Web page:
Value of Water

Economic Assessment of Clean Water Environment

BACKGROUND

Many qualitative surveys show that clean surface waterbodies have appreciated characteristics and features in the urban environment. Most of the values associated with surface urban waters are non-priced environmental benefits which include aesthetic values like pleasant landscape and clean air; preservation and enhancing urban fishery and biodiversity, potential recreation opportunities for urban residents, improved health conditions and reduced flood impact. Benefits and costs of water-use related infrastructural projects are often assessed in monetary terms. However, quantitative valuation of clean urban water environment is difficult to integrate into the assessment procedure of policy decision in a city. At present, authorities and policy-makers in many cities of developing countries are challenged by possibility of explicit valuation of these clean water-related benefits that is supposed to embedded into the policy decisions and results in more effective city decision-making process. Low appreciation of clean urban water environment is also reflected in the limited budget allocations in many cities.

OBJECTIVE

Studies on economic assessment of water quality improvement were conducted in 2015-2017 for the three cities of Southeast Asia: Metro Manila, Philippines, Hanoi, Vietnam and Jakarta, Indonesia. The main objectives of these studies were: 1) to investigate cities’ residents’ willingness to pay for the improvement of water quality of surface waterbodies (stream, canals, rivers, lakes) in their cities, and 2) to estimate total economic value of benefits related to clean water environment in a city. As expected results of these undertakings could be useful in updating existing and developing new water infrastructure-related policy decisions in these cities.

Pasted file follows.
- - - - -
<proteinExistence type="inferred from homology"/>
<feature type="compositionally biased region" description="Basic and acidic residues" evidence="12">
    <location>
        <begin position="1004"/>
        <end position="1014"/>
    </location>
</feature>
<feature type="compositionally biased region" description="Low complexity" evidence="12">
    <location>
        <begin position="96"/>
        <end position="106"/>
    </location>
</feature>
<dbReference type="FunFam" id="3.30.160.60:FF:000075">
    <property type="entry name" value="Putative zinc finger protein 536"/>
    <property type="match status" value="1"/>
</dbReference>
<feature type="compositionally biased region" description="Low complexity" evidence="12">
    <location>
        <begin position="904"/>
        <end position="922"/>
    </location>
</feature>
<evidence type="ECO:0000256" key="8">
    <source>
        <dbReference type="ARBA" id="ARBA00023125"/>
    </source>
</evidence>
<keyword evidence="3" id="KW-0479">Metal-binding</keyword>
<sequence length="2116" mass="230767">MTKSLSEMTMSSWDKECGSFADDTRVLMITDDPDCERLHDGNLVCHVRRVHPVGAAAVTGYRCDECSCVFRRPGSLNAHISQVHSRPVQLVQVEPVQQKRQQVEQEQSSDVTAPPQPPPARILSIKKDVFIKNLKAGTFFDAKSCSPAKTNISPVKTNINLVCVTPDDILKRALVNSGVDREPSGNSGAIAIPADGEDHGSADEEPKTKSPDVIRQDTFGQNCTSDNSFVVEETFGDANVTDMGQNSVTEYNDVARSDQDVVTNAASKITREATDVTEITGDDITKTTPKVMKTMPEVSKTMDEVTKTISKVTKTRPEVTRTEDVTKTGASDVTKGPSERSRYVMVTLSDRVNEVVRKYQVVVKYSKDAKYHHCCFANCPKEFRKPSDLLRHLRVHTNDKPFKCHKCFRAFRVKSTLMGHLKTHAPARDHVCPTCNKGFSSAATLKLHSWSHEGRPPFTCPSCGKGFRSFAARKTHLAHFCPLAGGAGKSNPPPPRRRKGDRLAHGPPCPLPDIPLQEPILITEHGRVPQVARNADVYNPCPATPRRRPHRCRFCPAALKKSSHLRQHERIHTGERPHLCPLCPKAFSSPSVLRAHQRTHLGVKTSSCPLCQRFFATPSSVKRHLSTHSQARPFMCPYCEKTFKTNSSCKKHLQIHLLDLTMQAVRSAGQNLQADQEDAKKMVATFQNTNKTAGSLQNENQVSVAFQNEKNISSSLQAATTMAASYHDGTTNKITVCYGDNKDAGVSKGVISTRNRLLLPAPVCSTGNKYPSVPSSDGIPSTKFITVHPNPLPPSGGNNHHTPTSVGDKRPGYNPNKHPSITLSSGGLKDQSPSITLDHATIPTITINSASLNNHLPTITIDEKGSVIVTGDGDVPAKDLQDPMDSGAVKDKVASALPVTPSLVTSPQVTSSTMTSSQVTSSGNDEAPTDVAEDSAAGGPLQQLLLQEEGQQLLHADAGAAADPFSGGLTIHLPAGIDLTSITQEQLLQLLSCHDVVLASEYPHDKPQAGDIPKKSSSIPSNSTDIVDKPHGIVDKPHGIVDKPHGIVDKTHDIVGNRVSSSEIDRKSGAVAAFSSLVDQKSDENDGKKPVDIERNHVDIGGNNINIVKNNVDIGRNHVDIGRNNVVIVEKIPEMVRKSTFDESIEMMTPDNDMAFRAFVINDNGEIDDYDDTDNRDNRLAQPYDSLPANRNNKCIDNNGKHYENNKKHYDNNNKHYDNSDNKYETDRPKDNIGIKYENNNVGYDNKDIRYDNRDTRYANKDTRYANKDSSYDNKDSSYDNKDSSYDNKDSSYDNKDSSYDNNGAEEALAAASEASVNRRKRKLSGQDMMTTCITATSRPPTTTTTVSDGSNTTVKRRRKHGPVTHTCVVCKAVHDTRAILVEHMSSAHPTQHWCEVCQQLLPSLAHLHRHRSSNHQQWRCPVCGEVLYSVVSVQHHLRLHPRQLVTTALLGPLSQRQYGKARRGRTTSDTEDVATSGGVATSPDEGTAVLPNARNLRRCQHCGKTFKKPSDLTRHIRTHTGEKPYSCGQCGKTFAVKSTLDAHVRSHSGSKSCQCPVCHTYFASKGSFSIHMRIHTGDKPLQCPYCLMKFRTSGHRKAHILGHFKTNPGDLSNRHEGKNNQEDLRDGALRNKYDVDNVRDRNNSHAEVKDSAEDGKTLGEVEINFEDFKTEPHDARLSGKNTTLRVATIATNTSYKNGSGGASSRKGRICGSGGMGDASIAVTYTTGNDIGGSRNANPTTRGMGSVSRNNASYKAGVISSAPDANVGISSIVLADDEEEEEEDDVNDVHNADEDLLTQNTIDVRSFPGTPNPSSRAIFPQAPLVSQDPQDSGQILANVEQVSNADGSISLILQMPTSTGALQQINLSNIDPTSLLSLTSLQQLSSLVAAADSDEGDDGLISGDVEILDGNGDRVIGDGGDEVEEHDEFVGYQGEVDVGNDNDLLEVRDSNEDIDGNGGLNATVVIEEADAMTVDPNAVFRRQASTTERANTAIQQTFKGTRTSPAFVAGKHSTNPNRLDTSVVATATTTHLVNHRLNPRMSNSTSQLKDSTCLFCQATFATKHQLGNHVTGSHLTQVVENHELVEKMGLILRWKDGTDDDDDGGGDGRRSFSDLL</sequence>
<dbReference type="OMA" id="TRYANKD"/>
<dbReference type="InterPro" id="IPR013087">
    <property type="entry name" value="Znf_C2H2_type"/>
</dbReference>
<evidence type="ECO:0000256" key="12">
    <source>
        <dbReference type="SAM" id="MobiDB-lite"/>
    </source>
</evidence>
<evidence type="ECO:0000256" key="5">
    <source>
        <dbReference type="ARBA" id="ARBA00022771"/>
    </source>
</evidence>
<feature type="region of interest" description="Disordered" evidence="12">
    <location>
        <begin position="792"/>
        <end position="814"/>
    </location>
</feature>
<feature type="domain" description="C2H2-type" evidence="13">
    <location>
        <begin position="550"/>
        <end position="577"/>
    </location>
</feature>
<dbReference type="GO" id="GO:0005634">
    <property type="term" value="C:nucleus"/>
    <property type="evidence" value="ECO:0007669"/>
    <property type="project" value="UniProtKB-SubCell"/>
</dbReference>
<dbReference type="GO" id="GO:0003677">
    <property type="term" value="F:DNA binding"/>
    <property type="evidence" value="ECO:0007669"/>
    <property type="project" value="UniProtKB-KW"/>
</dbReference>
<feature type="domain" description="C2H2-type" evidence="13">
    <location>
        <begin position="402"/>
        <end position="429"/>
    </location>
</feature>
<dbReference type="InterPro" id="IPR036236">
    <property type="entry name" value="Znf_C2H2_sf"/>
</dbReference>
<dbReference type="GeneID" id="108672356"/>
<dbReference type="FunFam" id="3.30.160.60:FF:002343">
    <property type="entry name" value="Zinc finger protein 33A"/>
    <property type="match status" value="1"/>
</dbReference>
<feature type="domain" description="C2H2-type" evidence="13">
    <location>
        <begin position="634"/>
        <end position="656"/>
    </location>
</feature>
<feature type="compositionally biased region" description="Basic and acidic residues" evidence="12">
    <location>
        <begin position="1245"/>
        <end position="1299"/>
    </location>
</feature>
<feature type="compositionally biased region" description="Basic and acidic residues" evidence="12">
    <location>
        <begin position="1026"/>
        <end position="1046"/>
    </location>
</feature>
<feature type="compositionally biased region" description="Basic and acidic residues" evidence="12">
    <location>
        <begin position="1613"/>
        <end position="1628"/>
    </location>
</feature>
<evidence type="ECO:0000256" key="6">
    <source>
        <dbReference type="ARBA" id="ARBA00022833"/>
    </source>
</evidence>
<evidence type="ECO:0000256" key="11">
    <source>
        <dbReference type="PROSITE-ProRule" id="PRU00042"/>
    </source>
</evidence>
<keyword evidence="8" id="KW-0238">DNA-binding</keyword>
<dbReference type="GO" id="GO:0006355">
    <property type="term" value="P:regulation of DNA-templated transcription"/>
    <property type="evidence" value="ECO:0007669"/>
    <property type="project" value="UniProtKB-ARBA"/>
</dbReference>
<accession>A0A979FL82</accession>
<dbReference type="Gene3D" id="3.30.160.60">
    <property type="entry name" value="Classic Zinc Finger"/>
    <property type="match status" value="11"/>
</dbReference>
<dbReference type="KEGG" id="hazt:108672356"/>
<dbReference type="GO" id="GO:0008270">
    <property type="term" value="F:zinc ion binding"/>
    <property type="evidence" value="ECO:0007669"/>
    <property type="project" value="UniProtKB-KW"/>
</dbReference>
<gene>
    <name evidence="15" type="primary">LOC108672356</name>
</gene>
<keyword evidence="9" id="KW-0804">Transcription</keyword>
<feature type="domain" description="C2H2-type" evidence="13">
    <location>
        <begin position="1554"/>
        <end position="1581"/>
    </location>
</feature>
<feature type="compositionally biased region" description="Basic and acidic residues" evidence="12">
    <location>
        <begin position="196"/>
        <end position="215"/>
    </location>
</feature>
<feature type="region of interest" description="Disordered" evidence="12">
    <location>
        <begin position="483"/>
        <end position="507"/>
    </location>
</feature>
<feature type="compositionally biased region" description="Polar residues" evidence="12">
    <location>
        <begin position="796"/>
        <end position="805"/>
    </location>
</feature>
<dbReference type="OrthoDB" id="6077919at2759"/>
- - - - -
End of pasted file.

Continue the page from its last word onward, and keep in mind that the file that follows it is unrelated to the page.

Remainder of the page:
CONTINGENT VALUATION METHOD

A survey-based methodology built on eliciting willingness-to-pay for the good water quality of waterbodies in each studied city was created. As no actual market exists for such an environmental good, researchers needed to create a hypothetical market and respondents were requested to reveal the value they place on the proposed change in the environmental service. After the several workshops with stakeholders in each city and talks with government agencies in charge for the water quality issues in the city the hypothetical scenario of water quality improvement was identified. Our study examined valuations of respondents to a proposed Surface Water Quality Improvement Program. The Program consists of two components: 1) building a new wastewater treatment plants, and 2) expansion of the existing sewerage system. The questionnaire has been translated into Tagalog language for the use in Metro Manila, Bahasa, Indonesia in Jakarta, and Vietnamese in Hanoi.